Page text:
It’s Monday, November 15th- and NBC 6 has the top stories for the day.
No. 1 - Big name music artists from country music to rock have been hitting the stage with thousands of music lovers pouring onto Las Olas Beach for the Tortuga Music Festival in Fort Lauderdale.
That great atmosphere was mixed with caution as many are on high alert after the tragedy at the Astroworld Festival in Houston. Because of that, extra police officers, security, and medical help have been on hand at the festival in case anything goes wrong. With 30,000 people expected at Tortuga throughout the weekend, safety has been top of mind. Law enforcement officials say surveillance cameras were everywhere keeping an eye on the crowd. Police say they’ve been working on their security plan for months but took note of what went wrong in Houston and ramped things up, saying every inch of the festival has been inspected: every stage, structure, and vendor area.
No. 2 - Drivers in Broward County are not too happy with the changes happening in the express lanes on Interstate 95.
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Beginning on Saturday, drivers in the express lanes along the stretch of I-95 between Cypress Creek Road in Fort Lauderdale and Glades Road in Boca Raton began paying a minimum of 50 cents in that stretch, with prices fluctuating based on the numbers of cars, according to the Florida Department of Transportation. Although there will be no cash or billing by plate number options, tolls will be collected through SunPass or other Florida-accepted transponders attached to vehicles’ windshields. If drivers enter the express lanes without a SunPass, they will receive a charge for the amount of the toll plus an additional $25 fine per 24-hour period in which the driver violated, according to the transportation department.
No. 3 - State lawmakers will start debating Monday how to deal with COVID moving forward in a special legislative session called by Governor Ron DeSantis.
DeSantis plans to deal with what he calls overreach by the federal government and private businesses. The president of the Republican-led State Senate, Wilton Simpson, told us he’s vaccinated by his own choice. The governor's proposal would set guidelines for private employers which have vaccine mandates in place. For instance, exemptions for religious or health reasons would be permitted. Exemptions for pregnant women or women anticipating pregnancy could be permitted as well. There would be an exemption for employees who have recovered from COVID. Periodic testing or personal protective equipment must be offered to employees as an alternative to getting the COVID-19 vaccine. Employers who violate the guidelines would face hefty fines.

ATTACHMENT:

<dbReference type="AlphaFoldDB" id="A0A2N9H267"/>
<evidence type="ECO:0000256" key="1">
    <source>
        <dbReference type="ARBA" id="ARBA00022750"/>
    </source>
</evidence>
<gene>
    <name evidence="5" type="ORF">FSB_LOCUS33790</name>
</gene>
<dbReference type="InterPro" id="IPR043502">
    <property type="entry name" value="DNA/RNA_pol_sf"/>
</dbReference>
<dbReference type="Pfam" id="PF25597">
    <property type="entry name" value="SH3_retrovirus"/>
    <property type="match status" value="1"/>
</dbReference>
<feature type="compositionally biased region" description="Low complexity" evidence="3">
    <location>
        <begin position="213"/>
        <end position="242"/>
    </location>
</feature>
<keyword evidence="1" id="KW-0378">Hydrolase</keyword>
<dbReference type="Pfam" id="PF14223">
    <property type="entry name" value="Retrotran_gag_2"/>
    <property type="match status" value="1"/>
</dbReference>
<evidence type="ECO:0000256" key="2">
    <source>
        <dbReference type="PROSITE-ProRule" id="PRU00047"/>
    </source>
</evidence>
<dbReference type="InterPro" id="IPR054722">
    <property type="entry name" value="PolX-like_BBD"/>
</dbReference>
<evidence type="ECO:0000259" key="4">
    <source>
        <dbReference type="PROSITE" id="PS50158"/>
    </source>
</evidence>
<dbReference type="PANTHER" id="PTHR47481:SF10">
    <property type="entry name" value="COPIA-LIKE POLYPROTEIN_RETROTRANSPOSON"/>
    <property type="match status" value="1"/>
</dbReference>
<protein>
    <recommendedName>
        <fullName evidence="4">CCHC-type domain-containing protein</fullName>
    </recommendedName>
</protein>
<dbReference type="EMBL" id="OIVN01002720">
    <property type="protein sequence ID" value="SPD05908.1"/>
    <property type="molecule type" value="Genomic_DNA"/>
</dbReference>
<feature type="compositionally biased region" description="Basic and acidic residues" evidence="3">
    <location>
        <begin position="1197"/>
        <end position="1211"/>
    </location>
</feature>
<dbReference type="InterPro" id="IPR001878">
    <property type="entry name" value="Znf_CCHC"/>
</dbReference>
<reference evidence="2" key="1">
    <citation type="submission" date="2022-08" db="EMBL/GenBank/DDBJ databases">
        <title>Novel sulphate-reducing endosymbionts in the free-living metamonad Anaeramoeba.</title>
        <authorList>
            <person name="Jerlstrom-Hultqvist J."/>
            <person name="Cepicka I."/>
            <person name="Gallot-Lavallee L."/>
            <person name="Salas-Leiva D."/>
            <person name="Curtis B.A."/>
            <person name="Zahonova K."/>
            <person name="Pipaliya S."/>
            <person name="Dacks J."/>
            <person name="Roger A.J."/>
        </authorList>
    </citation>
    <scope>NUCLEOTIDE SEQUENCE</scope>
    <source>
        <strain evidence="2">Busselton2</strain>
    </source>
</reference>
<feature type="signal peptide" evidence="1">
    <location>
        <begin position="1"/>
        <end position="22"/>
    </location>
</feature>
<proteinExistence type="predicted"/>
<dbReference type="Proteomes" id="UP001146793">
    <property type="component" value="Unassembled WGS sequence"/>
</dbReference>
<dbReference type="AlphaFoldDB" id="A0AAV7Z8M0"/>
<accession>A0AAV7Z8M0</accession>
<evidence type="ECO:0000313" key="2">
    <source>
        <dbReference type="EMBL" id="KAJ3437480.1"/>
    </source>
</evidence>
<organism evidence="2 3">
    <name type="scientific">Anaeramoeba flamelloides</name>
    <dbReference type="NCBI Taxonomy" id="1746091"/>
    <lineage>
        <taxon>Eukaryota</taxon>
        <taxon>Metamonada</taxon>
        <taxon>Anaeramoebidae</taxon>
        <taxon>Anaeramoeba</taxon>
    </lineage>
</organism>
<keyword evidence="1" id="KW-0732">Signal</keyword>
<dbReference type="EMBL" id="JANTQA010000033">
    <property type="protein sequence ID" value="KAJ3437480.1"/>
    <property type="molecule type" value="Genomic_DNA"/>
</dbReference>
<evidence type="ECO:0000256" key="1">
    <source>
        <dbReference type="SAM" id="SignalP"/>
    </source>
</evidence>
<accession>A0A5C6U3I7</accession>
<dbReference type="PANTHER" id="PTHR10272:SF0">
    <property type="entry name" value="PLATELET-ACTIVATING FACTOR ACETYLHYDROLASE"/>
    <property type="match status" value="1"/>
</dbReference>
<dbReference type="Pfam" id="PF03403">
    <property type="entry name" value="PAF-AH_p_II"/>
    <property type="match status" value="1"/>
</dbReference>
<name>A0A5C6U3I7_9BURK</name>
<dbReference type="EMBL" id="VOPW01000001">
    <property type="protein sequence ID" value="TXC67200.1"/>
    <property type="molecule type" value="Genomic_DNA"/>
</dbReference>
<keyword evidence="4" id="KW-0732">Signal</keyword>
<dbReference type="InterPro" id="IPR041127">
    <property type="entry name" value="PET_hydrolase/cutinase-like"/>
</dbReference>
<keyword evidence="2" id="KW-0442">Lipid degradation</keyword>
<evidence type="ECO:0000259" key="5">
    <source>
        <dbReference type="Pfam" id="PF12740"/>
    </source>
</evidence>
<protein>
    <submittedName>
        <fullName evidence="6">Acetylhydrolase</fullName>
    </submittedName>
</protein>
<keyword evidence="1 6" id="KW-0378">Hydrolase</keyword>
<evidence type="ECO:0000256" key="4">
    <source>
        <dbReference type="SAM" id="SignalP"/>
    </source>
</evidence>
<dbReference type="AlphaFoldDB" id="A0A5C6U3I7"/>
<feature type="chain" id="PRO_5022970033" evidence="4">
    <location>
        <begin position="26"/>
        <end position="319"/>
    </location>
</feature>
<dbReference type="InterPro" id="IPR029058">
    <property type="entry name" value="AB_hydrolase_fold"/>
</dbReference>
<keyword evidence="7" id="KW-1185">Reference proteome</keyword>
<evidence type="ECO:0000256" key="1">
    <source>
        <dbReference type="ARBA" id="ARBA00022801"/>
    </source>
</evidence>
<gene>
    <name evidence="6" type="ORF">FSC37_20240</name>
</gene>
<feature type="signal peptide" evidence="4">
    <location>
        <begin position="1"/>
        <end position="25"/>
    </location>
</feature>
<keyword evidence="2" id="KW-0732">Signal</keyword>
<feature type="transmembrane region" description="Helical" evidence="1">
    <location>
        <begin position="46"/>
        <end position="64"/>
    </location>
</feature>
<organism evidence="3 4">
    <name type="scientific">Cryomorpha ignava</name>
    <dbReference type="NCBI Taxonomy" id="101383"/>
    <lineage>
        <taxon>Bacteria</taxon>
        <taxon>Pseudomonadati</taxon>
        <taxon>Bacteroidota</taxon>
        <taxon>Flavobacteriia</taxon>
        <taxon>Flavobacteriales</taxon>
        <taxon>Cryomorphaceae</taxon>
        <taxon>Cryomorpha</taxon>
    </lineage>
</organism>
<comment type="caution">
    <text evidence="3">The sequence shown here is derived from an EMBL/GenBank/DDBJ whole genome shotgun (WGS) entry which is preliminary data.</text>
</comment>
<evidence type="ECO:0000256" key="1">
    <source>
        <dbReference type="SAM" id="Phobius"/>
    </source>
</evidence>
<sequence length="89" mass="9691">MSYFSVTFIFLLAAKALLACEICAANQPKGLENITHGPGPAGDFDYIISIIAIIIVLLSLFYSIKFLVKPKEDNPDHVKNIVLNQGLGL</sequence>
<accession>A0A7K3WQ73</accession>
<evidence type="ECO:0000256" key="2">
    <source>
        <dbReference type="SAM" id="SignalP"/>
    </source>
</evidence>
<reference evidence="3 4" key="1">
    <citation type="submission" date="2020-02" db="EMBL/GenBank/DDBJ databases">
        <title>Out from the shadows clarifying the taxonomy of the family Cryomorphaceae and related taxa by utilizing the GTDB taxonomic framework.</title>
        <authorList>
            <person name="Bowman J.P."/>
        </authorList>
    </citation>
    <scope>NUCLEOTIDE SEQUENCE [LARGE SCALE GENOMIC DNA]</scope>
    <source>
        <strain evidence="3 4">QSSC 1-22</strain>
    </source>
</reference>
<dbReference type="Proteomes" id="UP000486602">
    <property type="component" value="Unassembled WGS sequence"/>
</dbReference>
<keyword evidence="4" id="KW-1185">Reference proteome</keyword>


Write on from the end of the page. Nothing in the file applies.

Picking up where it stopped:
No. 4 - Health care company CEO Sheila Cherfilus-McCormick is the apparent winner of the Democratic primary for Florida's District 20.
Cherfilus-McCormick led former Broward County Commissioner Dale Holness by five votes, according to Broward Elections Supervisor Joe Scott. The Democratic primary earlier this month was a special election for the seat long held by the late U.S. Rep. Alcee Hastings, who died in April. On Friday, Broward and Palm Beach county elections officials announced the final, unchanged vote for the top two finishers after a machine and hand recount, including overseas ballots. Cherfilus-McCormick issued a statement on Twitter claiming victory after the recount. Cherfilus-McCormick loaned her campaign more than $3.7 million and far outspent the other Democrats in the race. She wound up with 11,662 votes to 11,657 for Holness.
No. 5 - More than a thousand demonstrators rallied in Miami Sunday to show support for activists in Cuba who are planning nationwide protests Monday in defiance of the Cuban government.
The protest follows protests in July where thousands of Cubans took to the streets calling for change and demanding an end to food and medicine shortages. On Sunday, the Assembly of Cuban Resistance, which brings together more than 35 associations that fight for democracy on the island, encouraged exiles in Miami, especially Nicaraguans and Venezuelans to join the protests. The Cuban government said it would not allow the Monday protests to take place. Paya also that members of a delegation of the European Parliament and exile Cubans asked for permission to fly to Havana on Monday, but that the Cuban government has not granted permission.
No. 6 - The Miramar City Commission resumed in person meetings last year. Now, one commissioner who’s been attending virtually due to COVID may be ousted by his fellow commissioners who say he must show up in person.
73-year-old Winston Barnes could lose his seat on Monday if his pers pass a resolution on the city agenda that says he broke the rules by not attending commission meetings in person. Mr. Barnes has been attending remotely since last year due to COVID concerns. He pointed out some colleagues have been exposed to the virus. But an attorney for the city told the Sun-Sentinel it would be ‘illogical’ to think someone could attend remotely indefinitely. Mr. Barnes says it’s all political because he didn't back a certain candidate in the hotly contested race for the 20th congressional district. NBC 6 has reached out to other officials with the city including the attorney and have not heard back.